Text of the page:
At dawn, God’s creative power finds expression in the awakening of life. In stillness, I receive that orchestra and the love behind it, awakening to the harmony at my center. At dusk, with the stirring of night critters, as birds sweep home, I slip again into that place of calm, beyond the world’s drama.
There is an inner place of balance that gives rise to our lives, where creativity is born. Without returning to that place often, we may lose ourselves to circumstance and forget who we are.
In creating balance, I abandon the affairs of the day to be with the eternal. Through the ritual of retreat, I begin to tread lightly, see the humor in irony, and to honor the human experience—a privilege, an opportunity, ultimately, a reclaiming of origins.
Through comingling with the sacred, I can allow the world to be. More attuned to wholeness, I release the impermanent, filling my cup with life’s blessing.
With meditation at dawn and dusk, all that has happened settles into dust—a time of remembering what is important and to give thanks.
In the winter of 2005, a friend was vacationing on the Pacific coast of Costa Rica. He implored me to come, saying that I would be enchanted.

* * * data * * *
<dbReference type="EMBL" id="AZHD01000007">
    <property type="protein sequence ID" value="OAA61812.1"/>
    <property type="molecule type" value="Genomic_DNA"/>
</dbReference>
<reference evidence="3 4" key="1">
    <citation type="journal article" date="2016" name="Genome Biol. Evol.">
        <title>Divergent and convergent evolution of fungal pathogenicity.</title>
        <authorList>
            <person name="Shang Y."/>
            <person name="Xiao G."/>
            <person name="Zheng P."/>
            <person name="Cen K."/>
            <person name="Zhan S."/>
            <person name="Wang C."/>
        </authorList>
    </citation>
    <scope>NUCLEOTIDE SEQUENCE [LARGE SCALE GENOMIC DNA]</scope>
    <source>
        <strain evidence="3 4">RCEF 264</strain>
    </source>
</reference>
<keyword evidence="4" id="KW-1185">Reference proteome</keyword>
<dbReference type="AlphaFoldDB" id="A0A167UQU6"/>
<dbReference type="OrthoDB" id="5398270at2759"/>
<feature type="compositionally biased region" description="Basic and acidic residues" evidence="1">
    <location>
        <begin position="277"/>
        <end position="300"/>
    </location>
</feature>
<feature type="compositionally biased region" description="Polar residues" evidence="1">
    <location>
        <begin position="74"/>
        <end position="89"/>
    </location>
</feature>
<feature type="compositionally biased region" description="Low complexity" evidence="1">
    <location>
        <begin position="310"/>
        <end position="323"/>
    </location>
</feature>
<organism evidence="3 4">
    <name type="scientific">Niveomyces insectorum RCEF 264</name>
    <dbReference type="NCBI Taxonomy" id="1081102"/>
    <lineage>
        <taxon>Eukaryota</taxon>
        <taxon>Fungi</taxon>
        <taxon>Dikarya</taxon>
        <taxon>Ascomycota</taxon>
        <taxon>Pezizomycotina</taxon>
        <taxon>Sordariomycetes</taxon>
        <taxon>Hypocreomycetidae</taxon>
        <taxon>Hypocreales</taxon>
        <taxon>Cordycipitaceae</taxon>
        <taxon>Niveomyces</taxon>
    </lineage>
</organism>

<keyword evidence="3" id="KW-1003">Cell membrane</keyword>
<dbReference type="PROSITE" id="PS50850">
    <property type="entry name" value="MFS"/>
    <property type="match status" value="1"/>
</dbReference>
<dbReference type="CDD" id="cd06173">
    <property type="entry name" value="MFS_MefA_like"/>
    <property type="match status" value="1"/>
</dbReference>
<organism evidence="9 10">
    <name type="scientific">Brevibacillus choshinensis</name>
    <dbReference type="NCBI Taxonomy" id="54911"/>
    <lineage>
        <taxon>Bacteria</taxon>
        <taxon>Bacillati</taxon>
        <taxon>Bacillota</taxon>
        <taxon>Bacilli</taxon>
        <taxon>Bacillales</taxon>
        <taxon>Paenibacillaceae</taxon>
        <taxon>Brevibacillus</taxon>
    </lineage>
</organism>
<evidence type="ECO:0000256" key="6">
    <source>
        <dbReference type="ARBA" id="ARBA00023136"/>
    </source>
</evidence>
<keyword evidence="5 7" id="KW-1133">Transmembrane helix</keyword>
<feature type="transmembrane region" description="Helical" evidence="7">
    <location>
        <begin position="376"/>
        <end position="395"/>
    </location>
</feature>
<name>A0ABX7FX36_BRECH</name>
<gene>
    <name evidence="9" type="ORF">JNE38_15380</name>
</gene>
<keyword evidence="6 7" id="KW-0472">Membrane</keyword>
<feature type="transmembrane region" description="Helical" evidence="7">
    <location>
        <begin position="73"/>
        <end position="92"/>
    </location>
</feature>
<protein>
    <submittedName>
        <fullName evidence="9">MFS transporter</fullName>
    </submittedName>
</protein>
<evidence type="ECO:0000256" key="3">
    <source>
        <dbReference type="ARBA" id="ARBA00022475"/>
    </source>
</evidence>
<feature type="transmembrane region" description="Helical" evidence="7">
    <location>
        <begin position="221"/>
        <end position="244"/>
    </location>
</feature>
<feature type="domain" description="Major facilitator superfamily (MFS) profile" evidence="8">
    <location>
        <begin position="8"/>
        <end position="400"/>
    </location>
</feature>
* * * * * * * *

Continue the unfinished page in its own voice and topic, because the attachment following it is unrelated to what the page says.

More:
It was a life-changing week. Under the sway of sea breeze and tropical light, deep feelings surfaced and a marvelous healing. My son had died less than two years before. I want to live here, I thought, and vowed to come back.
That spring I returned to look for land. Another friend suggested the Central Valley, where it is cooler, mountainous and lush. He knew of a cabdriver who would take me around.
Each morning Mamo, the cabdriver, picked me up and away we would go, driving the back roads of the Central Valley, looking for property, knocking on doors. I bought farmland in the agricultural belt above the sweet highland town of Atenas.
The soil, planted in peanuts, breathed a rich reddish hue and sloped gently down toward tree-dotted fields disappearing into velvety green mountains—wide open country. Standing on the land, my heart opened up. I returned that summer to begin building a house.